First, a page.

BARBADOS EMPLOYERS’ CONFEDERATION: Last in, first shocked
There is a joke that someone died and was given tours of heaven and hell before they decided where their soul would reside for eternity. When they toured heaven it was peaceful and sedate; whereas when they toured hell, it was full of activity, excitement and energy. The deceased thought long and hard then told God that even though he always hoped to have a chance to get to heaven, hell seemed so much more fun, so he would choose to go there. On the return to hell, the deceased was shocked to see nothing but gloomy suffering and asked Satan why there was such a stark change in the atmosphere during his tour, to which Satan replied: “That was recruitment day”.
If the title of this article caused you to assume that it is about the last in, first out debate associated with the retrenchments at several Government entities, then perhaps I am also guilty of some creative recruitment. However, that is exactly the point of this article – do we present a more favourable impression of our organisation to our recruits than the reality that is revealed after recruitment?
Managing expectations is vital irrespective of whether it involves potential recruits, employees, customers, the general public, etc. As a provider of employment and products or services, the organisation’s credibility and attractiveness is heavily determined by whether it over promises and under delivers or under promises and over delivers. To use Bajan parlance, promising champagne and delivering mauby leaves the recipient with the feeling that the organisation has not met its end of the bargain. Through their negative responses, for example bad-mouthing the organisation, which is increasingly facilitated by social media, that person might become the employee or customer that you wish you never had.
Conversely, a work environment, product or service that offers or exceeds the promised level of reliability, responsiveness, assurance, tangibles, empathy, excitement, etc., leaves the recipient with the feeling that the organisation has upheld its end of the bargain. Of course, the organisation must remember that such a satisfied recruit, employee, customer or member of the general public will have today’s delivery as tomorrow’s expectation.
An organisation spends valuable time and money recruiting new employees.
Therefore it would be advisable to examine if the organisation constitutes an environment where recruits are encouraged to feel that they have come to the right place, rather than made the wrong choice, like the deceased in the joke. A suitable environment is not the sole purview of the human resources department but is manifested in how the overall organisation functions – recruitment, selection, orientation, training and development, performance management, compensation, grievance handling and discipline, promotion, communications, operations, strategic development, etc. If it is said that ‘it takes a village to raise a child’, then by analogy it takes an organisation to develop a recruit.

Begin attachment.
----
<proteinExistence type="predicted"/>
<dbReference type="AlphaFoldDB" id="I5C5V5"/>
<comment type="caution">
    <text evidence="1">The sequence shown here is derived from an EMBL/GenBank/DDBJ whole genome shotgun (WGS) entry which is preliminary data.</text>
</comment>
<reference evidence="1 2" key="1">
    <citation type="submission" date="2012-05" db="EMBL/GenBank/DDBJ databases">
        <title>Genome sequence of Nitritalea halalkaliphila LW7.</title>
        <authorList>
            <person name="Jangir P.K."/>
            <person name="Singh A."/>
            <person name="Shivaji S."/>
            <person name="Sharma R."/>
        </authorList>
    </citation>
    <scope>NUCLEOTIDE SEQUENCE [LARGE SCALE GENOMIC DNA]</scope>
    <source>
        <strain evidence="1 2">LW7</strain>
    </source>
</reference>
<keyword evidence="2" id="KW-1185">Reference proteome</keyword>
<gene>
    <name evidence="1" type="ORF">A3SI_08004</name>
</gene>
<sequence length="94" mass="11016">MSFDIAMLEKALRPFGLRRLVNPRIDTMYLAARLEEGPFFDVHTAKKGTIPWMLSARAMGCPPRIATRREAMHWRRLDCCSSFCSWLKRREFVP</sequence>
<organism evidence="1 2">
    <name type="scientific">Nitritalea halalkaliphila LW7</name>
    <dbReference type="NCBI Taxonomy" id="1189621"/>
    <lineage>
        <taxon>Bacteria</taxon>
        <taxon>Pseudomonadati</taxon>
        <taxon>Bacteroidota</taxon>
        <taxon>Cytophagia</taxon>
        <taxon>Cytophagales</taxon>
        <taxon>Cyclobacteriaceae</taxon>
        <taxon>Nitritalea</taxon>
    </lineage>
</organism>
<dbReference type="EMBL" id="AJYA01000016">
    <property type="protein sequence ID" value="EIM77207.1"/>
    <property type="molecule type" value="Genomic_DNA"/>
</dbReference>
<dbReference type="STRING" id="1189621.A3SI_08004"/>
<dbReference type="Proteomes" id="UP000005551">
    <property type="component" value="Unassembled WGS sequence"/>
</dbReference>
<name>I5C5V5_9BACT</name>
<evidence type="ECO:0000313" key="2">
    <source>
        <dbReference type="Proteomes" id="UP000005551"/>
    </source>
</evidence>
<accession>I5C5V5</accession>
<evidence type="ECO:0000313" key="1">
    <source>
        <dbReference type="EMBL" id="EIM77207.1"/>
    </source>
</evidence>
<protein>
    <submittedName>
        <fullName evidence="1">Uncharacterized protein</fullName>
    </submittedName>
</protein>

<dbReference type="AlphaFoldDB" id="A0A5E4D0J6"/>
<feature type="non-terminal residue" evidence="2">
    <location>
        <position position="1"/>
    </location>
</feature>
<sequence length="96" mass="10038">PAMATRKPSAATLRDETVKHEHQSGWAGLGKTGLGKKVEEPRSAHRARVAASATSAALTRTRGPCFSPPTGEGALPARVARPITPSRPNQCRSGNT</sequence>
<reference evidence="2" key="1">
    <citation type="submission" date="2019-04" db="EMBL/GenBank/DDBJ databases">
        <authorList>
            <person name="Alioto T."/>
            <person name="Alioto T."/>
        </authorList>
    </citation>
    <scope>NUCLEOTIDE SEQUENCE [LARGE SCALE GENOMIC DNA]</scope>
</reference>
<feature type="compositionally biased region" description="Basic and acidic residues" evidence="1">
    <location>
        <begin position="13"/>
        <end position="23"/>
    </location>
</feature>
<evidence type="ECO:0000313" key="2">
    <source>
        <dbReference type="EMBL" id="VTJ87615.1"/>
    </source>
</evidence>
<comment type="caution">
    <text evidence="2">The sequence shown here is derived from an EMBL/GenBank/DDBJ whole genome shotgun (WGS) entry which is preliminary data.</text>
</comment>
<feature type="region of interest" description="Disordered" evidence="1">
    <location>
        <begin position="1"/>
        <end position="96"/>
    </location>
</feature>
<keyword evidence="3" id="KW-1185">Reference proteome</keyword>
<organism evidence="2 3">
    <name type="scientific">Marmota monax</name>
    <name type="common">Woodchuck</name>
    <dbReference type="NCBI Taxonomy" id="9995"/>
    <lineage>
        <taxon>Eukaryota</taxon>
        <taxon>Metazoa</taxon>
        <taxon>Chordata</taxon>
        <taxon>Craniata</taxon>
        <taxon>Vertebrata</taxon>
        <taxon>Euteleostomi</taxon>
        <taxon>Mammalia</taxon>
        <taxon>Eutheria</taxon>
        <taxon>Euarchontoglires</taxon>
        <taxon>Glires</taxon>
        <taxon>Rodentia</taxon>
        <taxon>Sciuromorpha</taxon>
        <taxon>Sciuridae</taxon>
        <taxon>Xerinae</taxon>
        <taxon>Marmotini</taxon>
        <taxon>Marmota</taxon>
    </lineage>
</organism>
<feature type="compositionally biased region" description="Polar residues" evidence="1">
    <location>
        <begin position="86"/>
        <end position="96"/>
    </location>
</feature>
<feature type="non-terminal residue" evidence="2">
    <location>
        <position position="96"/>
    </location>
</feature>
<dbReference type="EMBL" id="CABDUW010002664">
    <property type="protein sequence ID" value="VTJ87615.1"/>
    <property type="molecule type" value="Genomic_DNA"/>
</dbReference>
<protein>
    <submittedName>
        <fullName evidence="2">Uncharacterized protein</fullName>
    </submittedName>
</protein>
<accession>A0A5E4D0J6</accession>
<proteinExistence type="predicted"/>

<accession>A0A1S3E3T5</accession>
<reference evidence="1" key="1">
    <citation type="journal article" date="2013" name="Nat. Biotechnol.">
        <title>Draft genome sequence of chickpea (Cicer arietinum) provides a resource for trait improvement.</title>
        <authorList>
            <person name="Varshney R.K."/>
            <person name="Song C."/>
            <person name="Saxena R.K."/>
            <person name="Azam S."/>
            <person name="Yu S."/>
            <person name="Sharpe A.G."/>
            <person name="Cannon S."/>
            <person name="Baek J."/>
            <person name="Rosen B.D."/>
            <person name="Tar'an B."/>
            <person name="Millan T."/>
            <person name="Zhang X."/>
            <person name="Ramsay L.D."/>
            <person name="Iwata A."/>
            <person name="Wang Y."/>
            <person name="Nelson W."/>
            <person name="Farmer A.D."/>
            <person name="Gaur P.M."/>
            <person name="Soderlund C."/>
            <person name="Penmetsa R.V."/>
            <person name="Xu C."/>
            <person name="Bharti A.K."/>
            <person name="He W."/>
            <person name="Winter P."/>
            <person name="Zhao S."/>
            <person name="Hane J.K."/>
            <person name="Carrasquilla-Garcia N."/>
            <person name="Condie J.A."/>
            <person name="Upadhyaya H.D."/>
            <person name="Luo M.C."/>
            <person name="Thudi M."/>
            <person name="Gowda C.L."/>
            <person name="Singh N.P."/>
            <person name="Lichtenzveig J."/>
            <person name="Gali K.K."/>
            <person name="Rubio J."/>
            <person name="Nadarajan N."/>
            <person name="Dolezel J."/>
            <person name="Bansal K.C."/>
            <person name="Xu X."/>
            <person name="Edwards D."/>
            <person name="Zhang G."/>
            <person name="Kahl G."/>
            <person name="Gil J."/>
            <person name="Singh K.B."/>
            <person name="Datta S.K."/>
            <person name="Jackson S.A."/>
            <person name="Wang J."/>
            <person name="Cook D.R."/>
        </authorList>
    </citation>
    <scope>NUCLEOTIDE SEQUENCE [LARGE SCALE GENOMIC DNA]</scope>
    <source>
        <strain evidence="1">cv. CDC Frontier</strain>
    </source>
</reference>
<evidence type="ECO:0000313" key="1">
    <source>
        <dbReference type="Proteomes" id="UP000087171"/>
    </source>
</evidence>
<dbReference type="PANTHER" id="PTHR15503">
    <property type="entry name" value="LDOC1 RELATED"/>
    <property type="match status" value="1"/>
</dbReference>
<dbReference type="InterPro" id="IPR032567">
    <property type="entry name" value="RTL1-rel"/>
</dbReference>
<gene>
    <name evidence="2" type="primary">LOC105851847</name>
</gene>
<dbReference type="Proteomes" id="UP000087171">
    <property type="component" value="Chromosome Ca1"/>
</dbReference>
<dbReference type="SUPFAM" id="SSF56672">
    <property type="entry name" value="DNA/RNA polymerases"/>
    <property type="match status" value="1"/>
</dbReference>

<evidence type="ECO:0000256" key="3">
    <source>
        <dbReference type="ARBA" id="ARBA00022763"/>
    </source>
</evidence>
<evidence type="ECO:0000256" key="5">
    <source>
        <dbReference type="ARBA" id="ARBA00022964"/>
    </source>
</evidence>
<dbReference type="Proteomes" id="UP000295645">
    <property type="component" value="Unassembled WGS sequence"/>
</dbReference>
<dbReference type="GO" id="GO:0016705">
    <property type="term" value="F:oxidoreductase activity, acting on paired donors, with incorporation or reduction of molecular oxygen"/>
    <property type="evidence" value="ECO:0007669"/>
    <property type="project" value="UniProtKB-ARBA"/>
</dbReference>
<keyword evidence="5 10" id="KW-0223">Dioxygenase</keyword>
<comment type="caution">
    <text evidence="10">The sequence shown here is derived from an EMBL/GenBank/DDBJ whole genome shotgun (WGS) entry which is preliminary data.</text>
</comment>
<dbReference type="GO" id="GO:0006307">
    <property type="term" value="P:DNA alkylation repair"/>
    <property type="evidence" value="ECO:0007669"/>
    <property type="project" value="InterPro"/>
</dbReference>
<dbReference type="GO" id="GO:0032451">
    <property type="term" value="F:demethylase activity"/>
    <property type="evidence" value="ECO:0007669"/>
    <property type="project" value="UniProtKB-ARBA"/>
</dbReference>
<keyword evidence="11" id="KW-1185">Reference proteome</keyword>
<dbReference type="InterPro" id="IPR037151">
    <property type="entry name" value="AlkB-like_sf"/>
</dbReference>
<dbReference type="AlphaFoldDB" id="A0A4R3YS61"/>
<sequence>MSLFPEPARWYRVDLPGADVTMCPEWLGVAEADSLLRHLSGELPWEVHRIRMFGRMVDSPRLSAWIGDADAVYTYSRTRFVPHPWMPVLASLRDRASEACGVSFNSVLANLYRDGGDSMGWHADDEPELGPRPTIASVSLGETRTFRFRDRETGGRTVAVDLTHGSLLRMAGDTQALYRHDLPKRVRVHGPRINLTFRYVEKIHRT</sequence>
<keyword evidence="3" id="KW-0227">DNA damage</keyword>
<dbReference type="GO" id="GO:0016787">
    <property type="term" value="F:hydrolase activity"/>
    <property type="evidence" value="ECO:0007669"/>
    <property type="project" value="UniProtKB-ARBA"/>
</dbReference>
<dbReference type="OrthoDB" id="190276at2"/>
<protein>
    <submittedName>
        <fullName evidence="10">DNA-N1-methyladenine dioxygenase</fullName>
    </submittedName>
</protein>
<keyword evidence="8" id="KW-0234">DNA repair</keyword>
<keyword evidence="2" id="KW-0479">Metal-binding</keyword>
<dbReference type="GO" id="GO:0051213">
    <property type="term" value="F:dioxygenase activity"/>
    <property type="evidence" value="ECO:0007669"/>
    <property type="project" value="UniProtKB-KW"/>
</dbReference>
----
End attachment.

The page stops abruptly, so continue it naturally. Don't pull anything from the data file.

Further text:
It can be useful to examine whether your organisation has:
Given a realistic impression of the pros and cons associated with the job and organisation;
Provided a genuine sense of welcome or made the recruit feel like an outsider;
Judged the recruit as someone that can potentially make a contribution or merely as a threat;
Prejudged the recruit according to your first impressions (and/or those of other persons) or gave the recruit a chance to show his character;
Fully informed the recruit of the rules and procedures or left him/her to learn the hard way;
Truly exemplified team work or talked about team work while not really involving the recruit;
Realised that a recruit, no matter how experienced or qualified, faces operational and interpersonal demands in the new role and/or organisation;
Facilitated mentorship and support or allowed the recruit to fully develop institutional and/or sectoral knowledge by trial and error;
Encouraged or failed to dissuade the recruit’s involvement in inappropriate actions or omissions; and
Shown support and empathy due to a recollection of the experience that we had as recruits, or refused to recognise that a recruit might at times face challenges to his confidence and competence.
It is no doubt increasingly challenging for organisations to not only to recruit persons who fit technical and personality requirements, and to maintain an environment that keep those recruits motivated so they can contribute to the organisation’s strategic goals. However, this challenge must be overcome; otherwise those recruits might be asking themselves, “Did my heaven turn into a daily hell?”